I was puzzled at first by the title of this book and wondered if it was a denial of the family-based origins of so-called serious mental illness in favour of a purely biochemical view of mental illness. It is, but that is not what the book is about. "It's Not Mental" is a rebuttal to all the doctors who treated her daughter's mental health problems from a brain only perspective and did not take a holistic approach. I would like to say from a "psychological" perspective, but it appears that the p I was puzzled at first by the title of this book and wondered if it was a denial of the family-based origins of so-called serious mental illness in favour of a purely biochemical view of mental illness. It is, but that is not what the book is about. "It's Not Mental" is a rebuttal to all the doctors who treated her daughter's mental health problems from a brain only perspective and did not take a holistic approach. I would like to say from a "psychological" perspective, but it appears that the psychiatrists didn't even get as far as treating the psychological/environmental underpinnings of her daughter's psychosis. Most, but not all, are true to their profession and they push medications. No need to look any further. Frankly, I am amazed that anyone would deliver (or accept) a mental health label for a child who is so obviously physically unwell almost from day one. I am amazed that any one person can have so many physical problems. If someone says to me that their child is e.g. schizophrenia/bipolar and severely allergic and has a degenerative nerve condition, or some other combination of diagnoses, I figure it's not schizophrenia/bipolar. It is amazing that the author's daughter got a mental health diagnosis given all her physical problems. The psychiatrists should have stopped right there and refused to treat it as a labelled mental health conditiion. I am biased because I read Dr. Abram Hoffer's views of schizophrenia which coincide with my observations concerning my son. Dr. Hoffer states very clearly that his clients were abnormally healthy, e.g. they were never physically sick. We have become so deluded by the medical model of mental illness that we forget that a bipolar or "schizophrenic" child does not fit the traditional medical view that schizophrenia/bipolar is a "disease" of young adults. I can speak from experience with schizophrenia, which appears in young adult men and slightly later in young adult women. If it doesn't, there's one clue that it's not the traditional, and in my opinion, correct view of these conditions. Drugs compound the problem through a myriad of horrible side-effects. Given to young children, it becomes very hard to figure out what is really going on. Schizophrenia emerging in young adulthood in an otherwise healthy individual strikes me as a psychospiritual issue, a rebellion. I have pursued the psycho/spiritual side of the origins of psychosis. From my experiences with my son, I know that you have to work from a variety of approaches. It is interesting to me that towards the end of the book the specialist says to the author that her daughter's problems were mysteriously cellular in origin. That fits my view of mental illness and many other "mysteries" that are passed down through a family. Cellular problems can be corrected, but few people are aware of this powerful idea. Yoga, meditation, certain non-traditional therapies can correct your biochemistry. Changing your thought patterns can make a profound difference on underlying biochemistry. This book is a good read, and painstakingly documented. There are all kinds of take-aways from this book. One is to realize that, like it or not, we are on our own when it comes to our health and that of our family members. Doctors make their diagnoses based on their speciality. They don't have the big picture. They don't often have the small picture. A lot of money is wasted pursuing the wrong treatments. When it comes to mental health, the author correctly points out that once someone receives a mental health label, every medical problem that arises thereafter is tied to that mental health label.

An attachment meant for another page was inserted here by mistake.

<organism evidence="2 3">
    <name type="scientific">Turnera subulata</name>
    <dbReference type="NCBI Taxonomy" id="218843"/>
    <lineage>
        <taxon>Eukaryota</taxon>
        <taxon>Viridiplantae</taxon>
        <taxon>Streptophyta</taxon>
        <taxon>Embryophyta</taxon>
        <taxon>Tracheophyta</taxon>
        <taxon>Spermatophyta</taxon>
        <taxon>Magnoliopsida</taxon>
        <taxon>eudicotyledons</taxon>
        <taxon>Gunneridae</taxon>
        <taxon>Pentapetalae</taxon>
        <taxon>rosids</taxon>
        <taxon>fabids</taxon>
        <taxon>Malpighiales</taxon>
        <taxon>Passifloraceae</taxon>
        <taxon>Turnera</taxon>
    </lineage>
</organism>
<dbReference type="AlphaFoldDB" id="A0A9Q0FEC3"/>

2. 4 out of 5

    Jeanie

  3. 5 out of 5

    Lizbeth Martinez

  4. 5 out of 5

    Tabita Green

  5. 5 out of 5

    Kimberly Monfort

  6. 5 out of 5

    Marie

  7. 4 out of 5

    Carla Swanson

  8. 5 out of 5

    Sally Boots

  9. 4 out of 5

    Cheryllhart

  10. 5 out of 5

    Kate

  11. 4 out of 5

    Brenda Marie Jaeke

  12. 5 out of 5

    Sam Savage

  13. 4 out of 5

    Kerri